It’s not just that one of the Boerbole’s great talents is his tracking ability, but that among dogs that can easily track wounded prey, the Boerboel is one of the few breeds that will return the prey to its master without eating it himself.
We know this because in South Africa, there can still be found Boerboels whose traits are called upon and displayed – this the result of the way this breed was forged. It wasn’t enough to be a decent herding dog, or to have a good nose on the ground. What was needed was a dog that would stay with the hunter and protect him from charging or wounded animals, and this is rooted in first hand experience. There is the story of a Boerboel breeder who over the years, trapped 60 to 80 livestock-killing leopards. One could never catch a leopard by more than two toes in a trap, so when making an approach to the animal to shoot it, it was deemed wise to have a pair of Boerboel by one’s side. It’s said that the Boerboel has the most developed “threat perception instinct” among dogs and will stay close to its owner, watchful without excessive barking or carrying on.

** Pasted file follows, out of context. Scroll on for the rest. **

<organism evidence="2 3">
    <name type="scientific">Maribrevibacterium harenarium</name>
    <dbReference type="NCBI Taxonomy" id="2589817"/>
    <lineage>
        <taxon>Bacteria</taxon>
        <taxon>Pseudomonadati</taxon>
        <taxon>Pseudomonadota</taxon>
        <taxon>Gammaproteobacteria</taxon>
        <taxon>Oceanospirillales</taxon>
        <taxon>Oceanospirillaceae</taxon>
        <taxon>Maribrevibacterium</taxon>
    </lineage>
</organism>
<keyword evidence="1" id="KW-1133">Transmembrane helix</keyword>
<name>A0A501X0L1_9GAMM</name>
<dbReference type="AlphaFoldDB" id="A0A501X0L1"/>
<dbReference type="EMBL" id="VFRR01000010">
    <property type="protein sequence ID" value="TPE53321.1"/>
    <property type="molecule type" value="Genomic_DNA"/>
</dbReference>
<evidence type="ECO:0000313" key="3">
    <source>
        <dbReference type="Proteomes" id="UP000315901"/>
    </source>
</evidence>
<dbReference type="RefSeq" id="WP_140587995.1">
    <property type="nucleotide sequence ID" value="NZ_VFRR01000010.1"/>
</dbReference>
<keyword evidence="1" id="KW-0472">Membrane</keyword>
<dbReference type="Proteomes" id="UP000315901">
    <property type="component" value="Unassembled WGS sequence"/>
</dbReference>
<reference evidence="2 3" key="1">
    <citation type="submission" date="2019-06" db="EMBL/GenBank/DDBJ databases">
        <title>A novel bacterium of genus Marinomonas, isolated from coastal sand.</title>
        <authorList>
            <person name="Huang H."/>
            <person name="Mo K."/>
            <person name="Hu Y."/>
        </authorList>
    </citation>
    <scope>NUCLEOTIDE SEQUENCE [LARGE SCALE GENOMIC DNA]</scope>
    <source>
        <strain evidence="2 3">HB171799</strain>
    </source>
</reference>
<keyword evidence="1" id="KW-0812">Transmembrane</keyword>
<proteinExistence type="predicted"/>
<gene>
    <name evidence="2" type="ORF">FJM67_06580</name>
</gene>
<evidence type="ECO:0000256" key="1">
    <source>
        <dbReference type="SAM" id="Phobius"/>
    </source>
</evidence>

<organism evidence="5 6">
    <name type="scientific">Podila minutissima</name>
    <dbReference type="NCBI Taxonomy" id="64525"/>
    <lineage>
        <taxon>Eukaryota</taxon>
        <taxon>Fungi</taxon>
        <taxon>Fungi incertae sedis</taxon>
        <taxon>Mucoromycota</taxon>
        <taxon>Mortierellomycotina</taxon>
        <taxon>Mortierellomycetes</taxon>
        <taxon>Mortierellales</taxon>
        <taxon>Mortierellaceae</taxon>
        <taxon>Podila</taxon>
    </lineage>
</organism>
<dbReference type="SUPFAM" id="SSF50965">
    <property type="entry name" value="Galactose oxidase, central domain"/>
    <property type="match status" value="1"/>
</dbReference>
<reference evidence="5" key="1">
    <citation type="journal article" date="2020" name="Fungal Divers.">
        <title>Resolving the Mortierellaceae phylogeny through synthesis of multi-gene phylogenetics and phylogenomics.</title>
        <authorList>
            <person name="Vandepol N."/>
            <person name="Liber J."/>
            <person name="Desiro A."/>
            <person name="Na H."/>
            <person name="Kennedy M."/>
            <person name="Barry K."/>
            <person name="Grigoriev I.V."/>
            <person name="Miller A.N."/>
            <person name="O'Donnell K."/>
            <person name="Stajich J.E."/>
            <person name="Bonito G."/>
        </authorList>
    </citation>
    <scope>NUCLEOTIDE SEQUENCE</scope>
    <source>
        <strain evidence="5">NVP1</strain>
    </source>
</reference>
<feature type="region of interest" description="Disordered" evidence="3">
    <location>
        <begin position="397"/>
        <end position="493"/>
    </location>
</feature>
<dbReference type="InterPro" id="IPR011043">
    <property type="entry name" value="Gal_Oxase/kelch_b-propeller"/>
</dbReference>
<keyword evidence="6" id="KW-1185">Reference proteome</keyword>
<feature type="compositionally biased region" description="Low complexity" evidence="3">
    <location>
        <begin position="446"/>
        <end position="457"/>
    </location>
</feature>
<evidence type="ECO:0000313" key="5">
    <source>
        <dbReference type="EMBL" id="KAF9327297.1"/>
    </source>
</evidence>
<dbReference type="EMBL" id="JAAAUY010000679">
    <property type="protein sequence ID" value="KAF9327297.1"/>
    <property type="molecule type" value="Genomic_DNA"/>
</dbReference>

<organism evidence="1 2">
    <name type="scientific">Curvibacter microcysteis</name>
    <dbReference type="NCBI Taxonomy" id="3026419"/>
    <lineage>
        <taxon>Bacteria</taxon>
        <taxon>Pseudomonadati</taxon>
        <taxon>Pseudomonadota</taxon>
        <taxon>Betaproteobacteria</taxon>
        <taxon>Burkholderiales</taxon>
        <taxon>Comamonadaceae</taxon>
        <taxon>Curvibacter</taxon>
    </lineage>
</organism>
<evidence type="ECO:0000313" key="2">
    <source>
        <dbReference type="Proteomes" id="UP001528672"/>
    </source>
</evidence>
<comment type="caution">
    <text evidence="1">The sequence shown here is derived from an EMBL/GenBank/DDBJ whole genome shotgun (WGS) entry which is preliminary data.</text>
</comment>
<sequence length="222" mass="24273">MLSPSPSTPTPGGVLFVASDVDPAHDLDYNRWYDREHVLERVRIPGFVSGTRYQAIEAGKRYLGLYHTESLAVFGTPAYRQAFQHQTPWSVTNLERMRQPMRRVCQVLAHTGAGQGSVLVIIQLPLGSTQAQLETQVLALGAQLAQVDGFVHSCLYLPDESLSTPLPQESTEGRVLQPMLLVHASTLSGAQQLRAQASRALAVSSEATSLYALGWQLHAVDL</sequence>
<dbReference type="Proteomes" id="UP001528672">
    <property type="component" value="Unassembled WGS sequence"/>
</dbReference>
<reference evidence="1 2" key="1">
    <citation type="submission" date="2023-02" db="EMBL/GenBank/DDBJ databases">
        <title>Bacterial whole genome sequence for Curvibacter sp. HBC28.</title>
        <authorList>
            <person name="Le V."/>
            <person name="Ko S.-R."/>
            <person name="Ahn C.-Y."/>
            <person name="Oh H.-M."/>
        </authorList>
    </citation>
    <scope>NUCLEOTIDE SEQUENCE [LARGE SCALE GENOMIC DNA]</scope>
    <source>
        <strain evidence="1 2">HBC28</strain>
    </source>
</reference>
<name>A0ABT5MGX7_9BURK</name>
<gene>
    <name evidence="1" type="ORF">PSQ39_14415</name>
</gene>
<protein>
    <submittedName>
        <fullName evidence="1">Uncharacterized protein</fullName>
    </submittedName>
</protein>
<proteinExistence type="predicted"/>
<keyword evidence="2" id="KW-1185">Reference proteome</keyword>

We take no joy in reporting the demise of a creature as magnificent as a leopard, but the hard reality is that many of our breeds were created to do tough jobs in tough land under tough circumstances, and we admire those traits today.
Image: Boerboel by Alexey Bazhan. This print is available for purchase here